The Good Shepherd
Every fourth Sunday of Easter the gospel is about Jesus as the Good Shepherd. Whenever I come to celebrate this Sunday I will always think of dear Pam Dodds who died on Mother’s Day this year. Many of you would have known her. She was quite a character in our parish community and we miss her presence at 9:30am Sunday Mass and early morning Masses on Wednesdays. Whenever we were together in a group she would inevitably say quite spontaneously “I love the Good Shepherd. Jesus is the Good Shepherd” Indeed she was quite right to remind us of this powerful image of God’s love and care.
St Peter in the second reading today talks about Jesus as the guardian and shepherd of our souls. Extending the metaphor of the shepherd in today’s Gospel Jesus talks about himself as the gate. It reminded me of my walks on Dartmoor where I came across old disused dry stone circular sheep pens. There was a gap in the circle. It was said that the shepherd would sleep in the gap and so protect the flock. He would act as the gate. Sheep would pass into the pen through his hands as he examined each one. So it is for us with Jesus as our shepherd and gate. “The shepherd would apply healing olive oil to any scratches or bruises, and gives each one a drink of cool water. Dry dusty eyes were soothed in a cup that is overflowing” (O’Flynn OFM). As the shepherd calls the sheep by name, the risen Lord calls me to share his divine life. He is the only way in (gate) to the fullness of life. “I have come so that they may have life and have it to the full.” What is this fullness of life that he promises? There is much we can do to achieve physical well being, intellectual development and emotional balance, but it is only Christ who can give us the fullness of life. We achieve fullness of life when we welcome his life into our heart and we surrender ourselves to the Spirit.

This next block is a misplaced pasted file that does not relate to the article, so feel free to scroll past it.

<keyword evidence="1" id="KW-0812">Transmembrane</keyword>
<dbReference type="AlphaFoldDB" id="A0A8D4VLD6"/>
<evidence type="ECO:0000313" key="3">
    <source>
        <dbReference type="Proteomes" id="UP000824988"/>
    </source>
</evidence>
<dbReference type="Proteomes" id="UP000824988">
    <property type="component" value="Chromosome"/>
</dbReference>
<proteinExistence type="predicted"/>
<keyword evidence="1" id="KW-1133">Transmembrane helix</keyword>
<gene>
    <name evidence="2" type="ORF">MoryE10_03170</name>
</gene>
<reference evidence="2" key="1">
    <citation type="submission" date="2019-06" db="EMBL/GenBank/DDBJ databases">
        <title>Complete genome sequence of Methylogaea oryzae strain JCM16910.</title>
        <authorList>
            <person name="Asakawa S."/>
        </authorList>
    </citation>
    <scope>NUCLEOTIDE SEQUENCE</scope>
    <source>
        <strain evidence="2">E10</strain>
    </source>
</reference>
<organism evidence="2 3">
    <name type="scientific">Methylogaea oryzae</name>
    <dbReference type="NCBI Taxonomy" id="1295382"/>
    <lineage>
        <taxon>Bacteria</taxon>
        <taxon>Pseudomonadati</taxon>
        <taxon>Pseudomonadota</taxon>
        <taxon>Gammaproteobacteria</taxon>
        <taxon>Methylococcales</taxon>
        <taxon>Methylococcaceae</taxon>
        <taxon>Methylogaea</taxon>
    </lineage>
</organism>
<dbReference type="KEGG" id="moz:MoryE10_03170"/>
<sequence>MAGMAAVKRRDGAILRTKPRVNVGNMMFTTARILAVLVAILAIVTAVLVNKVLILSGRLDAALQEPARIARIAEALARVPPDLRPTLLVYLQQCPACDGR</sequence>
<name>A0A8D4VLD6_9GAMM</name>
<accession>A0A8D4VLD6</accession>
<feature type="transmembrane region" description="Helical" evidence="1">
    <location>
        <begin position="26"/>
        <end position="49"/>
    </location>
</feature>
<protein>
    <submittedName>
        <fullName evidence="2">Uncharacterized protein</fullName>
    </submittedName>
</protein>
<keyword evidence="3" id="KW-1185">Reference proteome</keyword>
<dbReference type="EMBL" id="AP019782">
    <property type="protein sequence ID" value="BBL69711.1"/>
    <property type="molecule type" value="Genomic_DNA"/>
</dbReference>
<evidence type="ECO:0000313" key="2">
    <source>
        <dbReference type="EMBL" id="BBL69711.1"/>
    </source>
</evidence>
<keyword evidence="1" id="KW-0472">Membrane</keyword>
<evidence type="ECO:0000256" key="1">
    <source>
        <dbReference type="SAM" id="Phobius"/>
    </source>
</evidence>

Pope Francis said
“Jesus, Good Shepherd and door of the sheep, is a leader whose authority is expressed in service, a leader who, in order to command, gives his life and does not ask others to sacrifice theirs. One can trust in a leader like this, as the sheep who heed their shepherd’s voice because they know that with him one goes to good and abundant pastures. A signal, a call suffices, and they follow; they obey; they begin to walk, guided by the voice of the One whom they feel as a friendly presence, strong and mild at once, who calls, protects, consoles and soothes. This is how Christ is for us. There is a dimension of the Christian experience, that perhaps we leave somewhat in the shadows: the spiritual and affective dimension. Feeling connected to the Lord by a special bond, as sheep to their shepherd.”
“O my soul, rest in the Lord. He is my shepherd who calls me on the road to the fullness of life. He is the only gate into the fullness of life. He is the protecting gate which offers us security and freedom.”
Our dear Pam at the moment of her death has passed through the gate that is Jesus, the Good Shepherd. In the Lord’s own house shall she dwell forever and ever.